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  • Writer's pictureDoug Weiss


Anyone who has ever been left—by a spouse, girl or boyfriend knows what it is to be forsaken. It is an empty feeling—a blow to our equilibrium from which we may be a long time recovering. Now put yourself in the mind of a man—a man cruelly hanging by his arms, pinned to a wooden cross in the heat of the day as he slowly feels his life ebb away and at the penultimate moment—just before he dies, he cries out: “My God, why have you forsaken me?” He asks what every person who has ever been the one left behind asks—why? Why have you left me alone?

Now, those of you who are familiar with my writing or have read Life, Love and Internet Dating, know that I make no representation of being a theologian. In fact, I apologize to theologians in my preface, knowing that I have and will continue to make the kinds of errors that learned scholars shudder to read. But as I also said, theologians—this is my blog. If you want one of your own go ahead. You have been duly warned.

I have read many interpretations of what is going on at that moment when the man, Jesus cried out those famous words. Some have even suggested that it is evidence that Jesus was just that—a man and at the 11th hour when he knew he was dying he conceded as much asking God why he did not rescue him. When I was young in my faith I asked those same questions.

What I failed to understand is what some have called a great mystery. Stay with me on this it is a bit complicated but I hope I can unravel it for you—the way I had to in order to fully comprehend what was going on in those final moments.

Let’s start with something simple—who was Jesus? Ok, so it’s not simple but follow along with me anyway. Jesus was God. At least he was a part of God; a God who loved us so completely that he wanted us to know him and be free of the self-induced pain and suffering we had and continue to inflict on ourselves by closing ourselves off from him—by wandering around in this place we call the world—when Eden is right there alongside us—only we cannot focus our eyes to see it.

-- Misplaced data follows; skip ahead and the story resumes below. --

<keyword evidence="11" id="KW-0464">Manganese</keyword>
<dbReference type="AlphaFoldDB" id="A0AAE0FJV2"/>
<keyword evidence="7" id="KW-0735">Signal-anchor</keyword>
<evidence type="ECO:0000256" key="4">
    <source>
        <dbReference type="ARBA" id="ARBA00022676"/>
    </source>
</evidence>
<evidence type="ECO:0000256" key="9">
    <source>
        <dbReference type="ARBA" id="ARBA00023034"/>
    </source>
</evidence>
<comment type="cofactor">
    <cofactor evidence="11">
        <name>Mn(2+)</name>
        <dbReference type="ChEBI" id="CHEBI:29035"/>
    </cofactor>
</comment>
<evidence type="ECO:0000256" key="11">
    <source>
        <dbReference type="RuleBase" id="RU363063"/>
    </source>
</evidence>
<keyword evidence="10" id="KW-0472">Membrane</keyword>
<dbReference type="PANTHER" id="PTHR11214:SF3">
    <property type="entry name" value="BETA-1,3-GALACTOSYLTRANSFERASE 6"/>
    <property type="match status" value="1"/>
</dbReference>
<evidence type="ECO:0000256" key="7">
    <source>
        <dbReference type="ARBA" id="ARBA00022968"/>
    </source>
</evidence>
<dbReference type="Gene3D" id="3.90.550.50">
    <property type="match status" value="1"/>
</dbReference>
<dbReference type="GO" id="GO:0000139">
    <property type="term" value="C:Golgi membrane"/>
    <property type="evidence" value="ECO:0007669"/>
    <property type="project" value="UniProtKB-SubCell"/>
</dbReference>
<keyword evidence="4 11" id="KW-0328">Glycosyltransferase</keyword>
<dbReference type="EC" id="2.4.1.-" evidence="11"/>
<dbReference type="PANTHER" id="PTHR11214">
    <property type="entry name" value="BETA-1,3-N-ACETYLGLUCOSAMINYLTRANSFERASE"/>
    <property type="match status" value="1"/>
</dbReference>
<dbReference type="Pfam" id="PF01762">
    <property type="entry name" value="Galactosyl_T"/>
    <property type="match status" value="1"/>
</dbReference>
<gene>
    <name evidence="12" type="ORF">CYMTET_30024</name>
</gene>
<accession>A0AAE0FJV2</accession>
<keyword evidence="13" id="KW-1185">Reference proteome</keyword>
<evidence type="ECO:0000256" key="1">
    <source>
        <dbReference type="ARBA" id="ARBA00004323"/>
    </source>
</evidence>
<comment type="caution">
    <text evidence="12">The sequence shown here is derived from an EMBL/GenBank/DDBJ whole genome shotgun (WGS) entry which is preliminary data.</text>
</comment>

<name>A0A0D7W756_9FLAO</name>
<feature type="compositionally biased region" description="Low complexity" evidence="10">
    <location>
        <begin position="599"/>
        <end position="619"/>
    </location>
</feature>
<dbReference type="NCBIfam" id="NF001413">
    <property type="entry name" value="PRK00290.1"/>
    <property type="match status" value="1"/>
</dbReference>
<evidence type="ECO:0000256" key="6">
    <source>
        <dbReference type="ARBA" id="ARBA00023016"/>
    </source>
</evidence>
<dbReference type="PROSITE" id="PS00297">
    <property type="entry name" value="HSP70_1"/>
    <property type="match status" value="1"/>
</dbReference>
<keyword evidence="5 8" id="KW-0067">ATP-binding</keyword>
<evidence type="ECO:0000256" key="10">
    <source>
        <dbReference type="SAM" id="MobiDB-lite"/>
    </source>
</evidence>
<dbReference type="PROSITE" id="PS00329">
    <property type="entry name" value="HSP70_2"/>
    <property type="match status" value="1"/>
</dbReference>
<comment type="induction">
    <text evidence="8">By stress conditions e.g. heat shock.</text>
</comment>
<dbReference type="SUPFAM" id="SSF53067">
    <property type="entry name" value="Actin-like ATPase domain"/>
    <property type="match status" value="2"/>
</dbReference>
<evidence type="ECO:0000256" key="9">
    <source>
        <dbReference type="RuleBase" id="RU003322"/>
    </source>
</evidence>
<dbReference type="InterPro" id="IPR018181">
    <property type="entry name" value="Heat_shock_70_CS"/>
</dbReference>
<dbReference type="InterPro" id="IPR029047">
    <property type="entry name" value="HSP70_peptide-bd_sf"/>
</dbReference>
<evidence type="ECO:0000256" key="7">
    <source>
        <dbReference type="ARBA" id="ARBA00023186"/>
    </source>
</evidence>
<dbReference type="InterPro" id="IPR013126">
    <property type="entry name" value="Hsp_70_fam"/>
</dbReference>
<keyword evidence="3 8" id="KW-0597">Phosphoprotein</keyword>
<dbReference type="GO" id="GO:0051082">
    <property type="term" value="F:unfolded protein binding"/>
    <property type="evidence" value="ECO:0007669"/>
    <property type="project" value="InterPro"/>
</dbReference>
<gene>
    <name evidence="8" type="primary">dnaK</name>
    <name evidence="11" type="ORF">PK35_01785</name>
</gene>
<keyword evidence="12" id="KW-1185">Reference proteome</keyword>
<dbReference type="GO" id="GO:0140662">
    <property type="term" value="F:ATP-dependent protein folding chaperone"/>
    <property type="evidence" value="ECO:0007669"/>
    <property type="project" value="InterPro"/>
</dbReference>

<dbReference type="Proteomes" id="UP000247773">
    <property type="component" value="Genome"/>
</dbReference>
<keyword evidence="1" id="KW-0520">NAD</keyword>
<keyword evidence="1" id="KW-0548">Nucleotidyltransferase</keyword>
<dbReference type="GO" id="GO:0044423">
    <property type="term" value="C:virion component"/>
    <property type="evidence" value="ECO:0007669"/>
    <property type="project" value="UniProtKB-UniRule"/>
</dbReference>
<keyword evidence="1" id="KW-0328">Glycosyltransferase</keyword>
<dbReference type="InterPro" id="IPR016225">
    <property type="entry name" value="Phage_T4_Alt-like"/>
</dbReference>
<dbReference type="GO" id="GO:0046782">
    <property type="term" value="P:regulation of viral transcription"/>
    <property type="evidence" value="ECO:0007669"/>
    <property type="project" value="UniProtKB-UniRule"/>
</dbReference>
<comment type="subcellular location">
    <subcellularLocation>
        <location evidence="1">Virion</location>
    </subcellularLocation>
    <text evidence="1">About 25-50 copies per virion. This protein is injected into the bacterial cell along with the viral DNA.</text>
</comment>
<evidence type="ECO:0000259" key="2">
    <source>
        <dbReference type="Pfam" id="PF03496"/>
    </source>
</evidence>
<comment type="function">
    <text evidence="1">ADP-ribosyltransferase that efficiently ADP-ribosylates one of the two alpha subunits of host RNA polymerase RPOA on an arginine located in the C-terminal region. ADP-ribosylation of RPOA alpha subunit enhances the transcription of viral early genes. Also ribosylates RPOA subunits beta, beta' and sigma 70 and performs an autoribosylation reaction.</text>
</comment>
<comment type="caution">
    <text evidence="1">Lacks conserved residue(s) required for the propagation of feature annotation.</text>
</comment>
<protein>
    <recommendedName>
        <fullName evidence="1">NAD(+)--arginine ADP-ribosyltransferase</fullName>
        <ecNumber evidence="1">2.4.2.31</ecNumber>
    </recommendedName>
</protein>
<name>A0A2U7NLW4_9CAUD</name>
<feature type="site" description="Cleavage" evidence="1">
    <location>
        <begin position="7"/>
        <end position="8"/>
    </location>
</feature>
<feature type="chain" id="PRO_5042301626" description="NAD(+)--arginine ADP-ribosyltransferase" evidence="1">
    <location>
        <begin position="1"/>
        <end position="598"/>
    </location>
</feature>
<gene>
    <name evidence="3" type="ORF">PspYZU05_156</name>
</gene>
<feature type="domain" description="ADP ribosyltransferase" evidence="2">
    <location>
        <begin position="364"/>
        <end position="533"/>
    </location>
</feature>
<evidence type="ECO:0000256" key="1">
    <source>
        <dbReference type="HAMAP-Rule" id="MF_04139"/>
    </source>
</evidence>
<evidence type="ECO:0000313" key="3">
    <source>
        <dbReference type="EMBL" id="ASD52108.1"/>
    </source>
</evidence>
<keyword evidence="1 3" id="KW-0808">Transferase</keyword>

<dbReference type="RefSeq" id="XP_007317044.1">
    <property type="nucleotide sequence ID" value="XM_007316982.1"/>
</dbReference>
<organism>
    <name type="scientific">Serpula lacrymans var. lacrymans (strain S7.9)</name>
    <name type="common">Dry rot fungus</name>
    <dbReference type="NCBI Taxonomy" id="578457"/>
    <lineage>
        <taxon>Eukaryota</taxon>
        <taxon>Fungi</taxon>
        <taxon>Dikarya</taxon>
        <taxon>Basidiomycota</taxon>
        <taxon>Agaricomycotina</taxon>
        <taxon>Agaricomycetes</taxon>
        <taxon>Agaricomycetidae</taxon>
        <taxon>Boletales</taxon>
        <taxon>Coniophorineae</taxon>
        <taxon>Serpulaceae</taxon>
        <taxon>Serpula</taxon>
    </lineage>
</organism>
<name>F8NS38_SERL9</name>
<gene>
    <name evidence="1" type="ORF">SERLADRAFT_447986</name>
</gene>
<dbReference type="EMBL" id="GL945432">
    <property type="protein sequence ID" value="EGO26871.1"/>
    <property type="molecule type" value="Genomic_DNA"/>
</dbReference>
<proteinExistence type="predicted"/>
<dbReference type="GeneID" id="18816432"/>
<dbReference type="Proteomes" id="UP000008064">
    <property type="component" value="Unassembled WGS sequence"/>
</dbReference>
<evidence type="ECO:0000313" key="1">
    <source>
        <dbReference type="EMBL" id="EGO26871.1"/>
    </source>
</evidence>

So, God sends a part of himself into this world and takes the form of a human so that he can connect with us and so he can experience what it is like to be a human—these creatures he has made and endowed with life—just a little less than him. He knows what will happen but he has to play a little trick on himself, he has to actually be human or he will never know what being a human is like. He cannot be God and human at the same time—well he can, but not till the very end.

There is Jesus, dying on the cross, and his human self (who has come into awareness that he is from God—that he is in fact the son of God—literally made of God’s flesh and spirit) cries out in his humanity—just as we all do when we are abandoned by the one we love: “Why have you forsaken me?” But it does not end quite yet—there is yet another moment when he is transformed, when God pulls back the curtain and allows the human Jesus and the God part of himself to become one and that is when Jesus says: “It is finished…..Father into your hands I commit my spirit.” It is at this precise moment when the man and God merge that Jesus can see with absolute clarity what he has seen only partially up to this moment—that he is the son and that he goes not to death but to whence he came, back to God.

When Christians talk about the trinity—the father, son and holy ghost—the three in one—they are talking—perhaps without understanding it about this mystery. The three states of being of God—God himself, Jesus –the part of himself he made human who dies—as every man dies eventually, and the risen Jesus, the Holy Spirit who because he is God cannot die and lives on in a form that we as humans can understand only as spirit—the soul without human form.

These states of being are not unfamiliar to other religions and philosophies, they exist in Buddhism, in Islam, in Judaism as well—the forms of being that we know as the physical, the metaphysical and the spiritual. The real mystery is that there is no mystery—it is we who lack the understanding who endow the simple truth with a cloak of dark and unseeing magic. It just takes a little light to show us what is really going on.

So, the next time you get the wind knocked out of you—when you are forsaken, think about your life the way that Jesus did at the end and know that your life is not over—it may hurt for a while, but the tears you are crying are watering the earth from which will spring new love—it’s but a moment away.

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